I think I’ve seen The Alchemist under the arm of just about every hippie I’ve ever met… and I’ve never once asked any of them about it, for fear that it would “change my life” or “give me a new perspective” or “open my mind” or some shit. Maybe that makes me a cynic, but so be it! The point is that, like most of the books on my reading list, I knew very little about The Alchemist going in, but in service of my aim to Keep Up With The Penguins, I went in regardless.
The cover of this edition promises “a fable about following your dreams”, and I suppose it delivered, technically. Like any fable, it wasn’t a tough read, and I burned through it in just a few hours. The Alchemist reads like a fairytale, with very simple and straightforward language; I wondered if it read the same way in the original Portuguese, but I guess I’ll never know.
Oh, yeah, a bit of background: Paulo Coelho is a Brazilian author, and The Alchemist was originally written in Portuguese (“O Alquimista”). This version was translated into English by Alan R. Clarke, and it has been translated into some 70 other languages as of 2016.
Anyway, The Alchemist starts with an Andalusian shepherd, Santiago, having recurring dreams about finding treasure buried under the Egyptian pyramids (haven’t we all?). He stumbles across a Romani fortune-teller, who confirms his suspicion that the dream is prophetic – and believe you me, in my head I’m screaming “BUDDY, THIS IS NOT A GOOD PLAN!”, but he doesn’t hear me. Then he sits down to have a chat with a King disguised as a pauper, who tells him:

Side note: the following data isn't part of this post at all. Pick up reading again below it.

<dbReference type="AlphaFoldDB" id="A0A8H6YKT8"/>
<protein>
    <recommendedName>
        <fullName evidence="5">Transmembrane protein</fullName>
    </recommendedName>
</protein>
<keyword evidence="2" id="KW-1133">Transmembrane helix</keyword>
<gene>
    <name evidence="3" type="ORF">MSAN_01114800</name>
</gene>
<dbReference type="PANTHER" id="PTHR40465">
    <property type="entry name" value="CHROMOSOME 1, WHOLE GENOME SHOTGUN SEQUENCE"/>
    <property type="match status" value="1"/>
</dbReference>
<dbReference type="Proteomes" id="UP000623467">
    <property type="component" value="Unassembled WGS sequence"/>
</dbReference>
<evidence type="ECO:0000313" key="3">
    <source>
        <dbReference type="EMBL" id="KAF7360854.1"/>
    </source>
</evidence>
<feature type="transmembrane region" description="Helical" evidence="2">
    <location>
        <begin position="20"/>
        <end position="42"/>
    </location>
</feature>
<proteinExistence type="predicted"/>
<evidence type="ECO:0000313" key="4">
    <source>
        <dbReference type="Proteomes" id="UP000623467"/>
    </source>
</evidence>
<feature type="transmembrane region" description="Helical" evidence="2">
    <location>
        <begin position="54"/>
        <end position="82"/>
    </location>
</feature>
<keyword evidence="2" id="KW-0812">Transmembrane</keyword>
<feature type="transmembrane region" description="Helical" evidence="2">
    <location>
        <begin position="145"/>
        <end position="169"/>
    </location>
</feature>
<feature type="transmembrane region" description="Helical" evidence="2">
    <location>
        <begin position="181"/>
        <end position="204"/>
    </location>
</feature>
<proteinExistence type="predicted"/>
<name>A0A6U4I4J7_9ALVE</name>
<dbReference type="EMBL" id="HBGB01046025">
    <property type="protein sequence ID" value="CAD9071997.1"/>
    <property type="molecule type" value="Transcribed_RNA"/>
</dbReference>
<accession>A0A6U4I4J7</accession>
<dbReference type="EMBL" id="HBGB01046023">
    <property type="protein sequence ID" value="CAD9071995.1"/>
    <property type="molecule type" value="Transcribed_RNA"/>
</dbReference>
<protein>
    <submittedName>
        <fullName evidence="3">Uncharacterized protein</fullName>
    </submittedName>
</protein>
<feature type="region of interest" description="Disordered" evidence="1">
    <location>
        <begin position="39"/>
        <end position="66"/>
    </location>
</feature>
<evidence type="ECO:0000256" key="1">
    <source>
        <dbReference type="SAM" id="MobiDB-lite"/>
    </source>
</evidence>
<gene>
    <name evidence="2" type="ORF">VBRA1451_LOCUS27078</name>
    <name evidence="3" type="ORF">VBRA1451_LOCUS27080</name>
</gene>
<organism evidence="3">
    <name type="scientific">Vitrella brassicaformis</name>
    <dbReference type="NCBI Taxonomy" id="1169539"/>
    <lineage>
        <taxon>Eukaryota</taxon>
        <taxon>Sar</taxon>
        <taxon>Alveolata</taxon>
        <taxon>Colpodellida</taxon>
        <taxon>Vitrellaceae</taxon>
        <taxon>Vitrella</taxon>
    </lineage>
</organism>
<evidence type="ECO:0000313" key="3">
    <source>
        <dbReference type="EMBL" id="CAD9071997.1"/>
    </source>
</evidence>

“When you want something, all the universe conspires in helping you achieve it.”The Alchemist
(So, The Secret totally ripped him off, but that’s not my business.)
Anyway, the rest of the book is pretty much Coelho reinforcing that rather trite philosophy, over and over again. Santiago’s journey to Egypt is a total shit-fight. He gets robbed, and has to work in a jewellery store for a year to make his money back. Then he makes his way through the desert, encountering mortal peril every step of the way. He buddys up with a bloke who really wants to become an alchemist (don’t get excited, he’s not the titular character). They find an oasis, and there Santiago falls in love with a girl (conveniently forgetting all about the merchant’s daughter who he also “loved” back in Spain). He leaves her hanging to travel the rest of the way through the desert, and en route he meats The Actual Alchemist(TM), who teaches him to “listen to his heart” (much insight, very wise).
The two of them come within a bee’s dick of becoming collateral damage in a tribal war, and when Santiago finally makes it to the bloody pyramids, he gets the living shit beat out of him by a local gang. Then – awesome timing! – he has another “prophetic” dream that tells him the stinking treasure is actually buried under a tree in his hometown. I swore, loudly, when I read that part.
I know, I know: it’s a beautiful story about overcoming obstacles and faith and persistence and all of that… but let’s be real, sometimes you’re better off just calling it a day and heading back to your sheep and the merchant’s daughter. Maybe that means you miss out on the treasure, but you get beaten and robbed and taken prisoner far less frequently.
Coelho wrote the book almost as quickly as I read it; it took him just two weeks, in 1987. He later explained that he was able to spew it out so quickly because the book was “already written in [his] soul”. And that tells you pretty much everything you need to know about Coelho.